Chestnut Hill Conference Lodge

The Chestnut Hill Conference Lodge conference, leisure and dining areas, can be booked for exclusive, or shared client use. 






Hours of operation
Reception
9am to 5pm Mon-Fri



For bookings
call 03 9755 2145
or email us
info@chestnut-hill.com.au
History PDF Print E-mail

Ownership of Chestnut Hill

Pre 1893Mr McPhee. His house was arguably the first to be built in the area.

1893Mr Frederick Miller

Six roomed house of sawn and split timber, with iron roof.
Settlement was orginally called South Sassafras.
5 Acres of fruit trees.

1899

Owned by businessman Mr. T. Crook, owner of National Stores, Prahran.
Planted the chestnut trees and set out the garden.

1908

Mr. & Mrs. Squire Kennon (see Photographs page)

1920

Chestnut Cottage was built.

1923

New house built at Chestnut Hill. Two level Californian Bungalow.

1925

Mrs. Kennon officiated at the cutting of the ribbon ceremony for the Inauguration of Kallista, a forest village.

Change of name from South Sassafras to "Kallista", (meaning "most beautiful", from the name of a Greek island, north of Crete. Now called Thera.)

The Kennon's gardener, Angelo Boroni, was a frequent winner of the Spring and Autumn Kallista Flower Show for his fruit and vegetables.

1938

Mr. J. J. Haverty

1952

Mr. Henry (see Photographs page)
Nurseryman

1959

Jack & Ivy Beer
Guest house

1968

Kenneth & Rona Easthaugh
Guest house

1974

Outreach International Church (see Photographs page)
Restored the Chestnut Hill House, built the Lodge in 1977/78 and terraced and landscaped the property.

1988

Kevin Morley
Chestnut Hill Marian Lodge.
Restoration done to the Chestnut Hill House and Chestnut Cottage.
Extended the Lodge to 30 beds and extended the Living Room in the Lodge.

2006

Robert & Catherine Ellis
Experience in workplace training and event management.
Restoration of Lodge and House.


The Dandenongs

Aboriginal ceremonial grounds and meeting places were located at Clematis, The Patch, Silvan, and Mt. Dandenong. Of importance were the upper Olinda Creek area, Bald Hill in the Cardinia Reservoir catchment and Monbulk. The Wurrundjerri people inhabited the foothills, near water, where fish, game and wildfowl were abundant. The forest provided food, clothing, and shelter. The first settlers arrived in 1835 and the land surrounding the Dandenongs quickly became pastoral leasehold. Aborigines supplied squatters with fish and ducks from the waterways. They acted as guides into largely impenetrable forest where some of the tallest trees in the world were found.

Tourism

With the advent of Puffing Billy in 1900, road improvements and the change to motor buses, tourism reached it's heyday in the 1920's, bringing brief prosperity to the many guest houses scattered throughout the hills.

Artists & Writers

They looked to the hills from the beginning, finding the Dandenongs an ideal setting for their creativity. Before World War I, C. J. Dennis completed "The Sentimental Bloke" in a superseded horse tram at Sunnyside, Kallista, where others of similar tastes gathered in this original accommodation. Monbulk was a second home for Mrs Aeneas Gunn (Author of "We of the Never Never") who did much of her writing there. Rose Charman's Cottage in Emerald was the venue for another group of writers. Sir Arthur Streeton in Olinda and Tom Roberts in Kallista were the best known of many artists who frequented the hills from the 1920's.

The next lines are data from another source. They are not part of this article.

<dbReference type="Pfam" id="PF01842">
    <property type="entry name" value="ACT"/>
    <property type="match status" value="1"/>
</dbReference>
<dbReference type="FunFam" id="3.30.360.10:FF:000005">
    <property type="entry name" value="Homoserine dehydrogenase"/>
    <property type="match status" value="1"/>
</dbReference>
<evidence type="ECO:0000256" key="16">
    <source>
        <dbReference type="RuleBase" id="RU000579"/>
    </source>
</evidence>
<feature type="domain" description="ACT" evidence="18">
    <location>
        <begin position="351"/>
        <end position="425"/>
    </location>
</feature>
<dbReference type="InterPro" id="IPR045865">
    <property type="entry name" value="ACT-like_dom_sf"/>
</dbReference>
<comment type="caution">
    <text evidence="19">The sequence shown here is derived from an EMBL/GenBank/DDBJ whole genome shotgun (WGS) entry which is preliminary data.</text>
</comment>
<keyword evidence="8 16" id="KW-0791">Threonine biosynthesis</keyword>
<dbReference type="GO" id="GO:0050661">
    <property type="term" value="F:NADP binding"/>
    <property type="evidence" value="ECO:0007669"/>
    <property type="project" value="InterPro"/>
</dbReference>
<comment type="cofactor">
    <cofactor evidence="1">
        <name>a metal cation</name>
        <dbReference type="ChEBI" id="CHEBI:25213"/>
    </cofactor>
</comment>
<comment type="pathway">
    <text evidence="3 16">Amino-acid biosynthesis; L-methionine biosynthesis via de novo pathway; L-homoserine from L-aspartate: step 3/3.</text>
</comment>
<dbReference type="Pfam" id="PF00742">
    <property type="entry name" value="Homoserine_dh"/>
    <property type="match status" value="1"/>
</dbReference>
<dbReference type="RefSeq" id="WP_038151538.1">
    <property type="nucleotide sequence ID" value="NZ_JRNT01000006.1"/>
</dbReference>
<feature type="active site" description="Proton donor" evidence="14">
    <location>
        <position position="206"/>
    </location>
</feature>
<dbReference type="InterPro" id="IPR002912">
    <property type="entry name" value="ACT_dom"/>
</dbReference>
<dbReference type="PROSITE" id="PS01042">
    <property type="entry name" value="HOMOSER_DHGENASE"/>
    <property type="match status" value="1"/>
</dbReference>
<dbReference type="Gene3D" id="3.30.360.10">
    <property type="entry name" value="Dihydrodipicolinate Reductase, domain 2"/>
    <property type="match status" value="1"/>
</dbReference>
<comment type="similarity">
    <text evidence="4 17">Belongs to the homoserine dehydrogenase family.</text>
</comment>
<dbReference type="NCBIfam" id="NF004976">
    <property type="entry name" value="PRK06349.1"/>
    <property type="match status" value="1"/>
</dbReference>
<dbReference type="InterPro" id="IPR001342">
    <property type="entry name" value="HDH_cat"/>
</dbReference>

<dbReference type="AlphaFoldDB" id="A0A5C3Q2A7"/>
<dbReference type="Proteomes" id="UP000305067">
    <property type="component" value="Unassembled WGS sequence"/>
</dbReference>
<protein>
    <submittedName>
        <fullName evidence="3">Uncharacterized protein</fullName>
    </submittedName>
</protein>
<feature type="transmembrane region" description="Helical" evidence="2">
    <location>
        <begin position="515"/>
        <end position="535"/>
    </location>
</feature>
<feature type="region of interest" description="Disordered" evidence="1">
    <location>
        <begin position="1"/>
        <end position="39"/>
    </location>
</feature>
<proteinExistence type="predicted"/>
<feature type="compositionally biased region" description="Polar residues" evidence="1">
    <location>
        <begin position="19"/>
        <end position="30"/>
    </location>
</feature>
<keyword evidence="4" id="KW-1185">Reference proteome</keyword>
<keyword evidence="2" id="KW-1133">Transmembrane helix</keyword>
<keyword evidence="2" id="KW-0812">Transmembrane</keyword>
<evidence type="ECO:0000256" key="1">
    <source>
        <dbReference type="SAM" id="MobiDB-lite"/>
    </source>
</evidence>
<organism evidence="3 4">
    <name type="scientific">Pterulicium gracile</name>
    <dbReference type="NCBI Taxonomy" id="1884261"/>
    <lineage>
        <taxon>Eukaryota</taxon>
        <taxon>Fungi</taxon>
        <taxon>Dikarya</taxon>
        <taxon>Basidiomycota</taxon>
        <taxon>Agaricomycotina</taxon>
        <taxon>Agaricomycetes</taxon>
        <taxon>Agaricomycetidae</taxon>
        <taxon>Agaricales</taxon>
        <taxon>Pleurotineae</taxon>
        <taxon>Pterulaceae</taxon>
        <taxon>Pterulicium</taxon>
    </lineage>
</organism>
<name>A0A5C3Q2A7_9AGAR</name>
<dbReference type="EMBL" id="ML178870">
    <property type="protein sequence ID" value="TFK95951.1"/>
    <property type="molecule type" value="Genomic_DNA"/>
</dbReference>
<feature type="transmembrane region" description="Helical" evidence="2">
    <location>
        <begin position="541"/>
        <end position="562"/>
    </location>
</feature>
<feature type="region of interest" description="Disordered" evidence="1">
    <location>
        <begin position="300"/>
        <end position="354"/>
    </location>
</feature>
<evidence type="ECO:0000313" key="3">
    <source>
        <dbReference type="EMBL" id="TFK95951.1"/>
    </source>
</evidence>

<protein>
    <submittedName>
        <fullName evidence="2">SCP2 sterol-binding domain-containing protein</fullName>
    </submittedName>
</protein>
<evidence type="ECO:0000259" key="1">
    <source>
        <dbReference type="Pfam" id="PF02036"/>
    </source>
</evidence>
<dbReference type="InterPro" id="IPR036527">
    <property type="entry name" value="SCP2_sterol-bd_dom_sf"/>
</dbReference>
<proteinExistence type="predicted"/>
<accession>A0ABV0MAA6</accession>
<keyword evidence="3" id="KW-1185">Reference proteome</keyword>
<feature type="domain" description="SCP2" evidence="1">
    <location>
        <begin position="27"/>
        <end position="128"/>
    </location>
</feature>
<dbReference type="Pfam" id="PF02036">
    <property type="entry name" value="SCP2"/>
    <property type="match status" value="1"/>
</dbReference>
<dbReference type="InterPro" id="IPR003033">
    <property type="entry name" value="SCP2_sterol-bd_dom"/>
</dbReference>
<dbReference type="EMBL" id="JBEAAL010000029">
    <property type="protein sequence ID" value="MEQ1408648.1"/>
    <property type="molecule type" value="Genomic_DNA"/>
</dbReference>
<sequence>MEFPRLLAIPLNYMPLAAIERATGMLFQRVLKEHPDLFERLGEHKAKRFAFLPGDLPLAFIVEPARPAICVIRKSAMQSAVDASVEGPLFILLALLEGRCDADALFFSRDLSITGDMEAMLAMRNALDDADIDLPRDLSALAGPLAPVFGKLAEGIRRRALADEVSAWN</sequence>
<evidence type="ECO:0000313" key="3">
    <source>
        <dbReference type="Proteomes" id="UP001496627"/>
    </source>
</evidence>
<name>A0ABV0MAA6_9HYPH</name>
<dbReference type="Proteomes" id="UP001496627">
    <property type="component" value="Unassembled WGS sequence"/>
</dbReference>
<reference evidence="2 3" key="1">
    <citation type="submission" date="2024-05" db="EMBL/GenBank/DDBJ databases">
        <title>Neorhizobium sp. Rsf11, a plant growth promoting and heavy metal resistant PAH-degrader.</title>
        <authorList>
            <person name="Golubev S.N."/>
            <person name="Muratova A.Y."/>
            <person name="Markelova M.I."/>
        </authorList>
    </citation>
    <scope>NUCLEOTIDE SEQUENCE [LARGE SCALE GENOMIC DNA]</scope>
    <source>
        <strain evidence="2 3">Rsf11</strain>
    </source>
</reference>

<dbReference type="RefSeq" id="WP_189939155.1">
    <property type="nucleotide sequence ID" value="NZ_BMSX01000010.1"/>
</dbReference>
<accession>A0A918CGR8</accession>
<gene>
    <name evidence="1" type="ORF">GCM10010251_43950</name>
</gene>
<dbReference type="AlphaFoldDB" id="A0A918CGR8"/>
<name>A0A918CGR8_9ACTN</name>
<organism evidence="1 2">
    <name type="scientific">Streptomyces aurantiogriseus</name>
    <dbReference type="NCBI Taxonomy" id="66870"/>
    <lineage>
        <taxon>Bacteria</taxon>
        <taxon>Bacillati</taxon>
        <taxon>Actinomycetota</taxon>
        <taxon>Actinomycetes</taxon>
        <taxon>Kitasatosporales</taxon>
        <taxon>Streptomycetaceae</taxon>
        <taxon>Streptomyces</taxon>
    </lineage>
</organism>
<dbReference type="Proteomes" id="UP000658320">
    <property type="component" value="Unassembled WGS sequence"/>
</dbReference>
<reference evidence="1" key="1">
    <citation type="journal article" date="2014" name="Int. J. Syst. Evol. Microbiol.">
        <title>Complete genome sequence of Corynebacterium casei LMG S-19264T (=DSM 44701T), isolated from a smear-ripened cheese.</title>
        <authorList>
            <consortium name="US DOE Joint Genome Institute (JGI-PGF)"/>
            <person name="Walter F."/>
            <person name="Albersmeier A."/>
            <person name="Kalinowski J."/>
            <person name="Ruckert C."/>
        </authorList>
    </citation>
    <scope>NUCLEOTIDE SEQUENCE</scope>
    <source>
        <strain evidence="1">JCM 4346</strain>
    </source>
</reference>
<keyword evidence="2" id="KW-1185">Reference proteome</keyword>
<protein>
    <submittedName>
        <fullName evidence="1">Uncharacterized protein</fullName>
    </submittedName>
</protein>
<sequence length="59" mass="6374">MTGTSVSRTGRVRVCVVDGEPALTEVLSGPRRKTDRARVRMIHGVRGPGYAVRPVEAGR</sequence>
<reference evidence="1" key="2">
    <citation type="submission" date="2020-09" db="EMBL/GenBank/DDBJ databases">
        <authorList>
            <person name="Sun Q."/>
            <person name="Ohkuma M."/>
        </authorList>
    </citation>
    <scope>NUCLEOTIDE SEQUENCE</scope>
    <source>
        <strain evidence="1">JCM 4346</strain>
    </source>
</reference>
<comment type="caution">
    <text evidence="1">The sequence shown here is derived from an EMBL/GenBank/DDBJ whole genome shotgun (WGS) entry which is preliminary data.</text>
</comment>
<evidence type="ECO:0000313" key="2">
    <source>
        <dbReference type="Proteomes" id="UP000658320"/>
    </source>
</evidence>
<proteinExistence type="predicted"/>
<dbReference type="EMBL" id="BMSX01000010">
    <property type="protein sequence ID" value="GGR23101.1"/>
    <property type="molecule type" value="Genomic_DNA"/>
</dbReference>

Conservation

The battle continues as it has done for 150 years, to maintain a balance between preserving the natural environment and the requirements of industry and rural living. The diverse wildlife that inhabits the remaining forest reserves depends on maintenance of bush corridors in private hands.

Kallista

Fires have swept through Kallista as elsewhere in the hills, leaving few traces of early settlement in the area. Timber fellers came first in the early 1850's, following down the creeks where the mightiest trees grew. The stumps of some of these were big enough for a family to live in. Sherbrooke Forest today is all regrowth. It was possible for early settlers in the trackless bush to lose themselves, even between the bark hut and the creek that provided their water supply. One stump beside the track from Belgrave became a meeting place where a settler left an individual stone as he passed by. If he did not return to collect it, his neighbours would be alerted, and a search would be organised for him. A recreation of this symbol of the past stands opposite the Kallista Primary School.
Artist Tom Roberts' studio still stands on private property, and at the top of Tom Roberts Road, the subject of one of his paintings can be seen; the Pink Cottage, restored after being crushed by a falling tree. In the early 1920's the school hall was built.


Acknowledgement:

With thanks to Dorothy Williams (writer and local historian) for the engrossing chats.

Suggested Reading:

Monbulk
Living in the Dandenongs
A Social History

Author-Dorothy Williams

A Village in the Forest
A Story of Kallista

Authors-Alec Reid, Betty Hotchin, Yvonne DeLacy

Story of the Dandenongs
Author-Helen Coulson